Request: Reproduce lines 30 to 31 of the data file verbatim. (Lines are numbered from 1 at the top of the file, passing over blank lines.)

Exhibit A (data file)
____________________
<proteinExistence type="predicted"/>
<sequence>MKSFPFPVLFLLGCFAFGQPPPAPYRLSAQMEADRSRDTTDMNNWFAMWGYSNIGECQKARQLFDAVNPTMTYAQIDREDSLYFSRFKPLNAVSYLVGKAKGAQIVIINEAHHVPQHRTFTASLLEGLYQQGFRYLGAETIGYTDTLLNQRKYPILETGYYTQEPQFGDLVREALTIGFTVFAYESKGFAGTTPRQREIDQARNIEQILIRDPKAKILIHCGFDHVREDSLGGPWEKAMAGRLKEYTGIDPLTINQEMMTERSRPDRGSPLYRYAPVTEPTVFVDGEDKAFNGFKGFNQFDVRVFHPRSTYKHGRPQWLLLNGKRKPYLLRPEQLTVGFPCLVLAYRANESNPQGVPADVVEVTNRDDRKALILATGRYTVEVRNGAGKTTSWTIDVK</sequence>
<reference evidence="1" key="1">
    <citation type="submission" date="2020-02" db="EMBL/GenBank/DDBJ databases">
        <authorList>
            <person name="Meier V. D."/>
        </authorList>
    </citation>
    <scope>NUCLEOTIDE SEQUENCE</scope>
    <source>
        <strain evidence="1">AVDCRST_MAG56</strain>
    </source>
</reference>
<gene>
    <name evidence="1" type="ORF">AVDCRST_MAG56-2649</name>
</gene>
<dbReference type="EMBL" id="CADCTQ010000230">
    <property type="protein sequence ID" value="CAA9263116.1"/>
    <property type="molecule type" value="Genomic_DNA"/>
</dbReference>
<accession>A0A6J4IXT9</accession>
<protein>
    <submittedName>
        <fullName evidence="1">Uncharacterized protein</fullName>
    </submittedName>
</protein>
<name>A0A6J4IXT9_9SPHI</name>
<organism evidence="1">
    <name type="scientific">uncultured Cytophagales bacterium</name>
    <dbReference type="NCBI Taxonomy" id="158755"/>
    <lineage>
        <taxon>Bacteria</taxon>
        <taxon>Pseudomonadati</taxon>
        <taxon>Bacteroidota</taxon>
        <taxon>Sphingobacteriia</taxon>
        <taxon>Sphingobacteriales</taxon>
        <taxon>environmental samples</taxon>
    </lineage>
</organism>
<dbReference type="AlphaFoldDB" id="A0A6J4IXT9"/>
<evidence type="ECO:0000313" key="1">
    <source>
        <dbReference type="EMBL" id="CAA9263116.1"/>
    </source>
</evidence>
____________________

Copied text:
    <dbReference type="NCBI Taxonomy" id="158755"/>
    <lineage>